A (12:1) The woman clothed with the sun, the moon under her feet, and crown of twelve stars

(see Gen. 37:9)

B (12:2) The woman crying out in labor pain

C (12:3-4a) The great red dragon and his stronghold in the angelic realm

C’ (12:4b) The dragon’s desire to “devour” the newborn “male child” (see Matt. 2:1-18)

B’ (12:5) The woman giving birth to the Messianic Ruler

A’ (12:6) The woman fleeing and being “nourished” in the wilderness for 1,260 days

There are several interpretive issues to note from the above chiastic structuring.  First, in layer A, one cannot ignore the very Hebrew feeling of the symbolism found in verse 1.  There is a fairly clear allusion to Jacob’s dream found in Genesis 37:9, and the woman is a classic Old Testament symbol for Zion, Jerusalem, and Israel.[14] Thus, it appears that, “of all the various interpretations of the woman the most fitting is to view her as representing the nation Israel.”[15] Yet, not just the nation Israel, but “the messianic community, the ideal Israel.”[16] In 12:6, then, faithful Israel is protected and nurtured by God in the wilderness.  As Mounce states:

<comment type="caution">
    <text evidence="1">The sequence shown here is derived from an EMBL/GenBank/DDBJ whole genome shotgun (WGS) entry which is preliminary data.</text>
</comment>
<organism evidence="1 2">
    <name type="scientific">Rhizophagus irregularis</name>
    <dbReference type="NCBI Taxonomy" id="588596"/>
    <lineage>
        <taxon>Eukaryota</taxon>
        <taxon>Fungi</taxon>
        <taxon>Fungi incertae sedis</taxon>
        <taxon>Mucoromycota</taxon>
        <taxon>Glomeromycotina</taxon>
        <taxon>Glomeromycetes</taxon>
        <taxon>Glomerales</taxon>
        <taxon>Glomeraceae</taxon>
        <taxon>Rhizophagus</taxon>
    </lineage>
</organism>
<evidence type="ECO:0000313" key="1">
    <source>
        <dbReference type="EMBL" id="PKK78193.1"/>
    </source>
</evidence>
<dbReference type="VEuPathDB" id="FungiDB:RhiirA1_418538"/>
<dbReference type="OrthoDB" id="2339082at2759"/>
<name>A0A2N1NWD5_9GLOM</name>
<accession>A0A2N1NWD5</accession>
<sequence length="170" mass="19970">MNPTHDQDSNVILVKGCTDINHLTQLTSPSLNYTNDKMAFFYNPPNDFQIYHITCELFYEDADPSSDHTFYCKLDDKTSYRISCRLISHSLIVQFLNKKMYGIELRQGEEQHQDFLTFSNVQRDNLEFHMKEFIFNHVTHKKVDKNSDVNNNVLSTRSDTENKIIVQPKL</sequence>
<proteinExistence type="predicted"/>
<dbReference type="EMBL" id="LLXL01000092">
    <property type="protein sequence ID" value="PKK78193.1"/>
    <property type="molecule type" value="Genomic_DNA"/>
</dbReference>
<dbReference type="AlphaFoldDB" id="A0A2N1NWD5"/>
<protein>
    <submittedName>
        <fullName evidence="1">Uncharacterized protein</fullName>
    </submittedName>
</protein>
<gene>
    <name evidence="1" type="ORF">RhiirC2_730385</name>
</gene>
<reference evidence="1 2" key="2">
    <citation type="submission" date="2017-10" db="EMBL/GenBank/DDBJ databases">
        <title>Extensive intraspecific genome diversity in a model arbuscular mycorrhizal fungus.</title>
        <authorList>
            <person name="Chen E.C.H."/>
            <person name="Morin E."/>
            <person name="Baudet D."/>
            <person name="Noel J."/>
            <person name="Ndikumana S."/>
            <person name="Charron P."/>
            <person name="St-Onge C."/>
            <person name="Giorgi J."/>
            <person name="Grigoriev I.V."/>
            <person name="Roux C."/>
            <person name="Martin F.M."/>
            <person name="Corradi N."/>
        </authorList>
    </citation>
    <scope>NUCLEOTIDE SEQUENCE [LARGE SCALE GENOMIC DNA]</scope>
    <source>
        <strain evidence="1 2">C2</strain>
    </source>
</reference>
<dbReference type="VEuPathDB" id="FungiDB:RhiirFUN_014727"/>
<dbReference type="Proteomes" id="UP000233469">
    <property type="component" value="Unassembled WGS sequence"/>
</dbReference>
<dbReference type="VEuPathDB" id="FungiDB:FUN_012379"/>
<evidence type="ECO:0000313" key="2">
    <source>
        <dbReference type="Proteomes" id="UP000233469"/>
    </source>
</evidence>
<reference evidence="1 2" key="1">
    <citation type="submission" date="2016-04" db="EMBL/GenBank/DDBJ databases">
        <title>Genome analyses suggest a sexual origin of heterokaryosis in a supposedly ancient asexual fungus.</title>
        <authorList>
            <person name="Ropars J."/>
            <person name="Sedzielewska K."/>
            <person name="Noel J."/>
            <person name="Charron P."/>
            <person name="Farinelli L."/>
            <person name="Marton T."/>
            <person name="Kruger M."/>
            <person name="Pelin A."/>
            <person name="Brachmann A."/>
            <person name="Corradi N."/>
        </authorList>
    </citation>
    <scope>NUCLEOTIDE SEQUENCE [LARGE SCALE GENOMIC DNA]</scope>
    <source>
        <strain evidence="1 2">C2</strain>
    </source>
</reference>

To the Jewish people the wilderness spoke of divine provision and intimate fellowship.  It was in the wilderness that God had rained down bread from heaven (Exod. 16:4ff.) and nourished his people for forty years…  For John’s readers the wilderness in this context would not suggest a desert waste inhabited by evil spirits and unclean beasts, but a place of spiritual refuge.[17]